Winter 2013 | Departure, Summit Pushes, Progression

It has been around 50 days since the start of calendar winter climbing season. Teams have been fighting subzero temperatures, hurricane gales, a lot of fresh snow, stiff ice and above all the loneliness on the slopes of Nanga Parbat, Broad Peak and Laila Peak. Unlike the usual guided commercial expeditions, these winter climbers are on a low budget and with limited resources. Some of them might not be able to reach the summit but their efforts would never be futile gestures. If a person stands atop in coming years, we would say “the honor belonged no less to those others who, on previous occasions, and coming from diverse lands, had struggled and suffered and died on this same mountain, for this same end.” (words of Ata Ullah on the eve of K2’s first ascent in 1954.)

Nanga Parbat
After seven intriguing weeks on the mountain, Justice for All team ended the expedition today. They will be evacuating the BC soon and would catch a flight back to home in less than a week. Justice for All was the first team to arrive in Pakistan and kickoff winter climbing season this year.
On 7th February morning, Tomek left the bivouac at 7147m - above Mazeno Gap - to march towards summit in strong but tolerable wind. Forecast of the day proposed summit winds to proximate 75km/h on 8th; unfortunately available time wasn’t enough for him to reach summit and descend safely. On 8th February, Tomek reached BC late in the evening. He was successful in gaining an altitude of 7400m before turning back.
Tomek Mackiewicz and Marek Klonowski announced today that they wouldn’t be able to carry out another assault on Nanga Parbat.  They’re out of resources and don’t have any food or money left. Though they couldn’t touch the summit, but after the gallant solo attempt by Tomek, the duo would be welcomed like stars back at home.
Photos from team's weblog :-
Towards Summit

Joel Wischnewski is probably still above C2. Solo-climber intended to climb lightweight beyond C2 and hence carrying communication equipment (other than sat. phone) alongside climbing gear might not have been possible for him. Hope that Joel is feeling healthier, his stomach isn’t causing many complications, and he is safe and making decent progress.

Daniel Nardi and Elisabeth Revol couldn’t recommence the climb via Mummery Ridge on 8th February either, majorly due to deep snow and avalanche hazard. There, indeed, were a couple of mammoth avalanches and one of them was so huge that its pressure waves reached BC and shivered the tents. They supposedly would have started climbing today. This might possibly be the final excursion of the duo, before heading home.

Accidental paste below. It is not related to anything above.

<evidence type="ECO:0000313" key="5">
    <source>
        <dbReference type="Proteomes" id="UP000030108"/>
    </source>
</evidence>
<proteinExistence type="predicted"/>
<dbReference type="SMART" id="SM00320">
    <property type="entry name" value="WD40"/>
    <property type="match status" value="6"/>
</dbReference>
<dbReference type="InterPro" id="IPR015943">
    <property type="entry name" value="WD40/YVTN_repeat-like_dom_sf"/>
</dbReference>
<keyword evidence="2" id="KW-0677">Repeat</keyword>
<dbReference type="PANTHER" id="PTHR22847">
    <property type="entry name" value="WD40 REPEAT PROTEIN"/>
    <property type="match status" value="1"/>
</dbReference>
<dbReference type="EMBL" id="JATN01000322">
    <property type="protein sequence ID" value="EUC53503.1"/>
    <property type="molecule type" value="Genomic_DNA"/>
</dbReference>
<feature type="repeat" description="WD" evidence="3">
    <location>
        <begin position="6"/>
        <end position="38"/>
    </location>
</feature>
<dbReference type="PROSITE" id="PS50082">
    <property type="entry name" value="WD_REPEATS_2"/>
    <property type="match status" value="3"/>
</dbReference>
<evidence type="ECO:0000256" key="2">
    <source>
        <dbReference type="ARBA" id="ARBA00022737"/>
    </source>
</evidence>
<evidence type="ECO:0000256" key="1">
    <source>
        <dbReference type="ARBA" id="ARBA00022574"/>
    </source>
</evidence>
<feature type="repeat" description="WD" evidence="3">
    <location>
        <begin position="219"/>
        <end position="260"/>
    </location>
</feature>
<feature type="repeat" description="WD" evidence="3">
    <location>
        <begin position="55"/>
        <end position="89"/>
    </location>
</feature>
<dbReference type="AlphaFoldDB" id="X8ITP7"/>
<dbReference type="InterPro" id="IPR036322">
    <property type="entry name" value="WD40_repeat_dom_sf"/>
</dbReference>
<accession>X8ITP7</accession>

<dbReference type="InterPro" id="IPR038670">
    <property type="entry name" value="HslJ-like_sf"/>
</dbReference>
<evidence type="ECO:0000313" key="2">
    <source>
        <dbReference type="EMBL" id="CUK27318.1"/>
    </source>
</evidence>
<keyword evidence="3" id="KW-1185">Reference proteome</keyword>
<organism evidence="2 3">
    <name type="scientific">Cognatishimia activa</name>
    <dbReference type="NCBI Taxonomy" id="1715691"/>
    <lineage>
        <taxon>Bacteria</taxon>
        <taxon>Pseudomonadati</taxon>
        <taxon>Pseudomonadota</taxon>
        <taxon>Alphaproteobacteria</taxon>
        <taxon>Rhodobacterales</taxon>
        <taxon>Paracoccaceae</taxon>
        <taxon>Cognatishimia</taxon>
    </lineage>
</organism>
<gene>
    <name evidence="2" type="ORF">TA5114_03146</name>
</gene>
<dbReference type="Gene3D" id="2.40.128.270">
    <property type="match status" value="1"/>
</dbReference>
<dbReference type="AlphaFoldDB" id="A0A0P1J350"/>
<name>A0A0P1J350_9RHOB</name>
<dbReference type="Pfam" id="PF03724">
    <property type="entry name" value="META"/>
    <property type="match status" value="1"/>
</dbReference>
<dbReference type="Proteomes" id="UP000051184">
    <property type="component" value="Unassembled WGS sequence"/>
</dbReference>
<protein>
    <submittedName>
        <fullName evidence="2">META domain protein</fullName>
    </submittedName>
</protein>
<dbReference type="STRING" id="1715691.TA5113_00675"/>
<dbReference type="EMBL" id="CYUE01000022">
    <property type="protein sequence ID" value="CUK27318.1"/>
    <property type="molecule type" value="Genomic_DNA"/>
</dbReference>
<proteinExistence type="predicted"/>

Food; Photo by Daniel

American Ian Overton and Hungarian David Klein resurfaced in BC on 7th February, after the brief outing to Chilas. 8th February was an ‘uneventful’ day at BC. Their plan was to go up today. In previous attempt, they only managed to deposit some hardware at around 5500m. Their current outing would focus on C2 establishment and try to reach C3.

Laila Peak
On Laila Peak, the Spanish team’s progression is also slowed by deep snow. After leaving BC on 7th February, they succeeded in reaching C1 at 5200m without much difficultly. But beyond C1, deep snow and blizzard awaited them. Nonetheless they continued the tough climb in deep snow, air gusts and snowfall. Today, they have established C2 at 5600m. Tomorrow team would assess meteorological conditions at sun-up and would choose accordingly, whether to push for the pinnacle or retreat to BC.

Broad Peak
The setback caused by thwarted C2 doesn’t appear like having any bad effect on Polish Winter Himalaism team’s energy level. The ice warriors have made significant progress in merely two days of decent weather. All eight climbers (five poles and three Pakistanis) worked hard to regain the time lost in C2 restoration. They rebuilt C2 on 7th February and established C3 at 7000m yesterday. Today, all members are back in BC as conditions have deteriorated; visibility is poor and winds are strong.
The ‘rhythmic’ part of expeditions concludes here; team is all set for a summit push. But for this they have to wait unwearyingly; the arrival of mandatory weather window might take weeks. Meanwhile the team would be analyzing the weather reports and if found beneficial, they might organize the route beyond C3 (7000m) or establish a fourth camp at 7600m.

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